Employees say they’re not feeling the love News added by Benefits Pro on February 12, 2014

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Joined: September 07, 2011

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By Dan Cook

Employees are all set to send their employers a sweet Valentine’s note this week. Alas, most don't think they'll be getting a similar sonnet from their company in return.

Virgin Pulse, a unit of the transportation company that focuses on employee engagement, gathered data from 1,000 U.S. workers concerning their affection, or lack of it, for their employer. What it found was, at least among this random group, people tend to either like or love their company. But they don’t feel the love coming back their way, and this makes them sad.

Fully three-quarters of respondents told Virgin Pulse they either love their company or like it and have no major complaints. Less than 2 percent said they hated where they worked and wanted out.

When asked what it was about their employers that kept them coming to work with a smile on their face and a song in their heart, respondents did not put compensation near the top of the list. (This has been a recurring finding in many studies of what makes employees satisfied at work.)

They cited "feeling like we’re making a difference” as most important (38 percent cited this as No. 1) followed by doing interesting/challenging work, having flexible schedules and getting great benefits/perks.

Compensation didn’t come through as nearly as important as other factors, including an employer that supports work/life balance and one that shows concern for an employee’s well-being by offering support for improving one’s health. "Only 7 percent cited their income as the reason they’re passionate about their job or their company," Virgin reported.

Here's how they ranked what they appreciated:
  • 33 percent said doing interesting/challenging work keeps them engaged and loving their job.
  • 22 percent felt passionate about what the company stands for and its mission.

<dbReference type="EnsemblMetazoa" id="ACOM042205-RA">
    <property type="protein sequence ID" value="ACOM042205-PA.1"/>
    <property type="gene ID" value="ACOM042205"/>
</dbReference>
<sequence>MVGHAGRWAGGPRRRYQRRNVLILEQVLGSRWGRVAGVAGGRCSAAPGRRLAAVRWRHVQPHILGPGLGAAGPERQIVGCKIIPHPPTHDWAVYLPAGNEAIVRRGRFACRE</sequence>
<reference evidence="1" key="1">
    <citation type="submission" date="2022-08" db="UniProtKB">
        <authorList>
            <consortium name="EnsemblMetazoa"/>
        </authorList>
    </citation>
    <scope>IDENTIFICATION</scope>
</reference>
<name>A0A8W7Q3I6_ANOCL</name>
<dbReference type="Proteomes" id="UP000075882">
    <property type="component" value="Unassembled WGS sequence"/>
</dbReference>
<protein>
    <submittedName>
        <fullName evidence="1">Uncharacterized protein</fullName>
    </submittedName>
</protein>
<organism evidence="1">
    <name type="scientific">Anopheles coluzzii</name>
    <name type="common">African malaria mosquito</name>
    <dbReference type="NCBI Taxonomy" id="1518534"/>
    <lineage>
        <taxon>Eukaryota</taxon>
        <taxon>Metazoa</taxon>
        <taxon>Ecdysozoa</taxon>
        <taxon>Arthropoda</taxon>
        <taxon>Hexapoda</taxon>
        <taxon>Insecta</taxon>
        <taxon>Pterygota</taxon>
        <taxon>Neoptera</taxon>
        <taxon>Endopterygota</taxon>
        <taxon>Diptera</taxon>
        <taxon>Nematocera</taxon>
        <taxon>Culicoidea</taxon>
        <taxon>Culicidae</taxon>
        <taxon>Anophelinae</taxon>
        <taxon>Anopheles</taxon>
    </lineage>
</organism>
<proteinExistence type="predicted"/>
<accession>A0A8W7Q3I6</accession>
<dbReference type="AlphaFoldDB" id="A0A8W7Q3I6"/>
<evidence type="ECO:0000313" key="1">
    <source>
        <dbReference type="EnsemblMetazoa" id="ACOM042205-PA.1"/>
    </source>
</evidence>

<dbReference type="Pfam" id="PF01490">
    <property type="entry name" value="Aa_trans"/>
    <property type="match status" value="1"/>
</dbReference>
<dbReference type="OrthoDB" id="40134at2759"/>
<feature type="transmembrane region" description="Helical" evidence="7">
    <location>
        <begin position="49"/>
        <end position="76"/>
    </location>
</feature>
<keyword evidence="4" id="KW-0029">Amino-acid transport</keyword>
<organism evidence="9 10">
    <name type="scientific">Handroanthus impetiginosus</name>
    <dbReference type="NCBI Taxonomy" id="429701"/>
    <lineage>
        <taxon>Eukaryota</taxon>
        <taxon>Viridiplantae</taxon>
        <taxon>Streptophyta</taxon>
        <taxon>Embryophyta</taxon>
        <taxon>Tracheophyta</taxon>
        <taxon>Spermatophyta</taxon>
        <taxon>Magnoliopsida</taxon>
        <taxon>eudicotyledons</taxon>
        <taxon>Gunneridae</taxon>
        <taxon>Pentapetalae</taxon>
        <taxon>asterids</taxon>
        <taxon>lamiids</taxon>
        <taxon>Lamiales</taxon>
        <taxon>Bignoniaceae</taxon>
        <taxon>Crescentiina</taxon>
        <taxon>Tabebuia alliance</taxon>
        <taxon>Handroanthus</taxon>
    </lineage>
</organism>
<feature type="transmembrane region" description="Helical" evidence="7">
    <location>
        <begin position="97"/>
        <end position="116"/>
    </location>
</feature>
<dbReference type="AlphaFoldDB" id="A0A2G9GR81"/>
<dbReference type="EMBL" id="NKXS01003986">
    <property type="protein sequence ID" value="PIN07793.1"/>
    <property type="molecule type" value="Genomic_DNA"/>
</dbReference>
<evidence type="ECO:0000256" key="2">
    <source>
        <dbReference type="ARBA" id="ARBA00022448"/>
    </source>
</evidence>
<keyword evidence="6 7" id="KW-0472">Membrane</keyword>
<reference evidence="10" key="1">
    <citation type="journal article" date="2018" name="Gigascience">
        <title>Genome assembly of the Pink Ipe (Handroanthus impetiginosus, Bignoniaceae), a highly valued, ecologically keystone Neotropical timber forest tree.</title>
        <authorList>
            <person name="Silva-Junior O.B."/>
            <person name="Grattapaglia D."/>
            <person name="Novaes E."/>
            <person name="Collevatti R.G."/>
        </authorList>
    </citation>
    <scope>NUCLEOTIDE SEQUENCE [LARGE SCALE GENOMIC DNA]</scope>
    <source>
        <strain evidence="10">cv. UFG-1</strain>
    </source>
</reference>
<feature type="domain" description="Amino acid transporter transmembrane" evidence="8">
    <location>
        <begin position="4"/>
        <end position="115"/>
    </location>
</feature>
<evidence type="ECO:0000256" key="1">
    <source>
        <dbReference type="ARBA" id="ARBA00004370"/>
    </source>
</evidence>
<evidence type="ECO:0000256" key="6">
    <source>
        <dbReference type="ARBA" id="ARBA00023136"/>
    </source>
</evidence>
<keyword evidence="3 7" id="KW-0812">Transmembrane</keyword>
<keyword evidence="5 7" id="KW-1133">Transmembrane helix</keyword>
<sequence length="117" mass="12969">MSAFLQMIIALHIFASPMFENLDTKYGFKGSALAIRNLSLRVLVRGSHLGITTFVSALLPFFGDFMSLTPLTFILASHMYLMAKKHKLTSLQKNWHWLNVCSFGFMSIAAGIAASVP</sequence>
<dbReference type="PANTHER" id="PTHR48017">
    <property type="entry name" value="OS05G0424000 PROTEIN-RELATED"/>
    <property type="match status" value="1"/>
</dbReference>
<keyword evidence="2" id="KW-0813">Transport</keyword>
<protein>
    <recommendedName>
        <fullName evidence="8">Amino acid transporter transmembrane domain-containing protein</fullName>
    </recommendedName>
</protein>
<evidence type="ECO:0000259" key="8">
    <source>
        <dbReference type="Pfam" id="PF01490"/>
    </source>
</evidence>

• 12 percent said their coworkers were the main reason they love their company.
The survey revealed that just one-quarter of this sampling felt loved and appreciated by their employers. When asked what employers could do to better demonstrate an interest in the overall well-being of their worker bees, here’s what popped up. Each of these statements was endorsed by 30 percent or more of respondents:
  • Supporting a work/life balance and overall quality of life ranked No. 1 in this survey as the way to show employees the love.
  • Money does matter. While compensation wouldn’t make them love their job any more, it’s one of the most important ways employers can show employees they care.
  • Employer-sponsored benefits like healthcare and wellness benefits, 401(k)s, life insurance, PTO, etc., and career development and training opportunities.
  • Some concrete indication that their employer cared more about their financial well-being.
  • Some concrete indication that their employer cared about their career development.
  • Some concrete indication that their employer cared about their emotional health (stress, etc.).
Chris Boyce, CEO of Virgin Pulse, said of the results, “The key is to create a culture where employees feel appreciated and supported across all aspects of their lives, while simultaneously making them feel they’re a part of something exciting and challenging. Creating a ‘we’re all in this together’ mentality and walking the talk motivates employees and helps to create a more energized, focused and driven workforce.”

Originally published on BenefitsPro.com
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